Rivera provides long-term options
PEORIA, Ariz. -- Juan Rivera has been labeled the odd man out in an Angels outfield that features Torii Hunter, Vladimir Guerrero, Garret Anderson and Gary Matthews Jr. Chances are, Rivera will be the odd man in.
“We have a congested outfield, and there is a perception that we have to move him,” General Manager Tony Reagins said of Rivera before Tuesday’s 8-4 exhibition victory over the San Diego Padres.
“We’ve had conversations with other clubs, but I’m not looking to trade this guy. He’s going to be an important part of the team. He provides depth and versatility. And you have to look long term. The makeup of the team could be different in 2009 and 2010.”
Rivera, who hit .310 with 23 home runs and 85 RBIs in 2006 before missing most of 2007 because of a broken leg, could replace Garret Anderson’s production -- for a much cheaper price -- if the Angels don’t pick up Anderson’s $14-million option for 2009.
Another significant roadblock to a trade of Rivera, who is batting .412 this spring: The Angels probably wouldn’t get equal value. Though the Braves, Mets, Giants and, possibly, the Padres, are looking for an outfielder, they probably wouldn’t trade a starting pitcher, frontline reliever or top prospect for Rivera.
“I know he’s a talent, but it almost has to be a situation where a contender is in dire need, because of injury, for a proven player,” San Diego GM Kevin Towers said. “More clubs nowadays, even the big-market clubs like the Red Sox and Yankees, are giving their young kids opportunities.”
Jered Weaver improved to 3-0 this spring with a four-inning, one-run, one-hit, 49-pitch effort against the Padres on Tuesday and was so efficient he failed to reach his target of 55 to 60 pitches.
Weaver also remained in line to start the March 31 season opener if John Lackey, slowed by a sore elbow, is not ready.
“We have a number of options, a number of guys we can slot in there,” Manager Mike Scioscia said. “Weaver is certainly one of them. There’s four others. You’ve narrowed it down to five.”
The Angels roughed up San Diego ace Jake Peavy for four runs in the first, with Erick Aybar (triple), Kendry Morales (single), Jeff Mathis (double) and Nathan Haynes (single) knocking in runs. Outfield prospect Peter Bourjos hit a three-run homer in the ninth.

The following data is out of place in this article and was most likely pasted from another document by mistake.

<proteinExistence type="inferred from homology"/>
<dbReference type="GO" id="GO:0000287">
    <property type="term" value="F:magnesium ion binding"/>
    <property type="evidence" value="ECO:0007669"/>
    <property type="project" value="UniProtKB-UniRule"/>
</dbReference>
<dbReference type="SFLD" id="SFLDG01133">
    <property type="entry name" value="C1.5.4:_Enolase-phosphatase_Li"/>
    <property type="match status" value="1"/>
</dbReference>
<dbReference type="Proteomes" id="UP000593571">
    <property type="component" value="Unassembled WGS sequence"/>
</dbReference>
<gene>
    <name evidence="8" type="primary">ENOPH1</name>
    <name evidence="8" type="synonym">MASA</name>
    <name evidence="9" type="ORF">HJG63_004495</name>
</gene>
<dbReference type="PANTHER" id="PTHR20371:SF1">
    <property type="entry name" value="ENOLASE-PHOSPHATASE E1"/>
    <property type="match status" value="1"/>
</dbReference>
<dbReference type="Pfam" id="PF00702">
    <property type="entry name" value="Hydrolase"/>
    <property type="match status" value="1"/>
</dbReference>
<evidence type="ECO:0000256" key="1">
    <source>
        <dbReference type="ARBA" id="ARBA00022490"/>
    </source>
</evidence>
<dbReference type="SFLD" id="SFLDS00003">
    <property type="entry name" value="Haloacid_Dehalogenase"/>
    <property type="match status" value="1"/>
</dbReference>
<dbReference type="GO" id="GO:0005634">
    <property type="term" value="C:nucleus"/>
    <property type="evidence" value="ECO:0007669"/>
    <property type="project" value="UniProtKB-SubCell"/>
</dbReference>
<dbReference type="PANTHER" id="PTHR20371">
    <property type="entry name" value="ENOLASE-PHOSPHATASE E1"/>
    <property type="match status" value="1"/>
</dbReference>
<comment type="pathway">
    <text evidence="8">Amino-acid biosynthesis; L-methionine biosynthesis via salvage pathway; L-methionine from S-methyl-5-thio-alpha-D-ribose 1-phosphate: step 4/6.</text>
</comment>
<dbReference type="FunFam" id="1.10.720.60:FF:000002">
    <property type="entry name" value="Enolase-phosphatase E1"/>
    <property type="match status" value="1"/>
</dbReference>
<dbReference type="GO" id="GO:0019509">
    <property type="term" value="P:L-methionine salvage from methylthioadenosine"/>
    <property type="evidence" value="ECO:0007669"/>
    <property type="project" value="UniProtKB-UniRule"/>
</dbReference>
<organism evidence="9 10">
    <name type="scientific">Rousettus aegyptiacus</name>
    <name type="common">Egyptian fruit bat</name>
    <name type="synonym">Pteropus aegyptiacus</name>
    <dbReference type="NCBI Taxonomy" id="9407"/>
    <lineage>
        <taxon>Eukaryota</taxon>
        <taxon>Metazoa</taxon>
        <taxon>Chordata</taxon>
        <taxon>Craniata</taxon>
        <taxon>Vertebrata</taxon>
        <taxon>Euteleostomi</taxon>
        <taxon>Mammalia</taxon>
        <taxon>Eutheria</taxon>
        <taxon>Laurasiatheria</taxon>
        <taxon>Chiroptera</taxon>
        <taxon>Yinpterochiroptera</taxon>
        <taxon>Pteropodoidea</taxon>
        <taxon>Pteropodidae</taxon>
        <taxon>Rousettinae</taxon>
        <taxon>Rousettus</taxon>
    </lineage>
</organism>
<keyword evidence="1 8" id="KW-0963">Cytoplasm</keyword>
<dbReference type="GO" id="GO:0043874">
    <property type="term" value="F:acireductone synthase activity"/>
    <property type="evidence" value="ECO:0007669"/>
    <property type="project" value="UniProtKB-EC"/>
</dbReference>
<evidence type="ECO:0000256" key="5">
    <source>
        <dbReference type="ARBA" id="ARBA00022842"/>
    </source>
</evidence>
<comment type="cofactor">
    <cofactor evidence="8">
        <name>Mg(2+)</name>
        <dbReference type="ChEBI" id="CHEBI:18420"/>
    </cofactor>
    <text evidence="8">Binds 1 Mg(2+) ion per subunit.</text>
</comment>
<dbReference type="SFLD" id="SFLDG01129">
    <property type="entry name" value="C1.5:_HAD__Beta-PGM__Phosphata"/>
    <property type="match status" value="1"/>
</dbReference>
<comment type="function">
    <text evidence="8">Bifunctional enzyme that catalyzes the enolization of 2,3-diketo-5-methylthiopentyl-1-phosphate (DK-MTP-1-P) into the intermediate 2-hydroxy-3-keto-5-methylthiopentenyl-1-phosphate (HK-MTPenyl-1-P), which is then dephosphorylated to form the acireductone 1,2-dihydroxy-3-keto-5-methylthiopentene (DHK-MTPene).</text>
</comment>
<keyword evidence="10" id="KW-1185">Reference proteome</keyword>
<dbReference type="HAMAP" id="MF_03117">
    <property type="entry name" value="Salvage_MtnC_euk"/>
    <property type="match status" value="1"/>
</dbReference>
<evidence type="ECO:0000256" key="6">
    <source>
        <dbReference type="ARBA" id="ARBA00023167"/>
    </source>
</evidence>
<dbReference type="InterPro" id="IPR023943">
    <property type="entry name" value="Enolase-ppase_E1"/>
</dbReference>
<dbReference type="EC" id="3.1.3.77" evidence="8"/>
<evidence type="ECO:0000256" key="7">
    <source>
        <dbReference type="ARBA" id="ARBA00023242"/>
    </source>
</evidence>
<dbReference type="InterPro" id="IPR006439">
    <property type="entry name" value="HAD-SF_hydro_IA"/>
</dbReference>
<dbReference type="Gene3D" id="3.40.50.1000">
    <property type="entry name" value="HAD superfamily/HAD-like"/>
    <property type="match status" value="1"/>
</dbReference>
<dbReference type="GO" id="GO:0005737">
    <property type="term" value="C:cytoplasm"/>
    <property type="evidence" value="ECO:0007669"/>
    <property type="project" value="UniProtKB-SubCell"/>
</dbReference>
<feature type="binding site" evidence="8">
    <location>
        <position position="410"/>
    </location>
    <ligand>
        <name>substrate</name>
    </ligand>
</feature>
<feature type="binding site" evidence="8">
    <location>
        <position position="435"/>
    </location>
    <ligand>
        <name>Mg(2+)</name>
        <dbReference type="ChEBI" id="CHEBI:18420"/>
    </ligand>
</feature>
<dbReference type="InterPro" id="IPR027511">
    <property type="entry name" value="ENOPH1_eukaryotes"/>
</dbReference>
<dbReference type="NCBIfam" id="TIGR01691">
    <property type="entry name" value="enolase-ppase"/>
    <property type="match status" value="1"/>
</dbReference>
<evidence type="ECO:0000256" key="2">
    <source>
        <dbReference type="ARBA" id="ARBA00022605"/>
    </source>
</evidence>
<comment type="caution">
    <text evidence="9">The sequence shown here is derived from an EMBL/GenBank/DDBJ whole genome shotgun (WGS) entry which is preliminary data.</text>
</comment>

Jason Bulger and Rich Thompson, both in the hunt for a bullpen spot, pitched well, Bulger retiring the side in order in the fifth and Thompson giving up one hit in two scoreless innings. But Kasey Olenberger gave up a three-run homer to Colt Morton in the eighth.
Men at work
It’s a familiar refrain in the first half of spring: a veteran pitcher gives up a bunch of runs and shrugs it off, saying he was “just getting my work in.” Sometimes, Scioscia said, it’s actually true. A pitcher may throw all fastballs if he is “having trouble with fastball command and is trying to nail it that day,” said Scioscia, the former Dodgers catcher.
“Orel Hershiser would have a few games where he’d give up six or seven runs in two or three innings and feel good about his progress. You don’t feel good about the results, but you have to look at the bright side -- you get to practice cutoffs and relays.”
A stitch in time
What seemed to be a routine slide home Monday resulted in a gash in Casey Kotchman’s right shin that required seven stitches and limited the first baseman to throwing and batting practice Tuesday.
“Somehow my leg got cut open on his spike,” Kotchman said of Oakland catcher Rob Bowen. “If this was the regular season, I’d play, but at this point in spring training, I’ll take it easy.”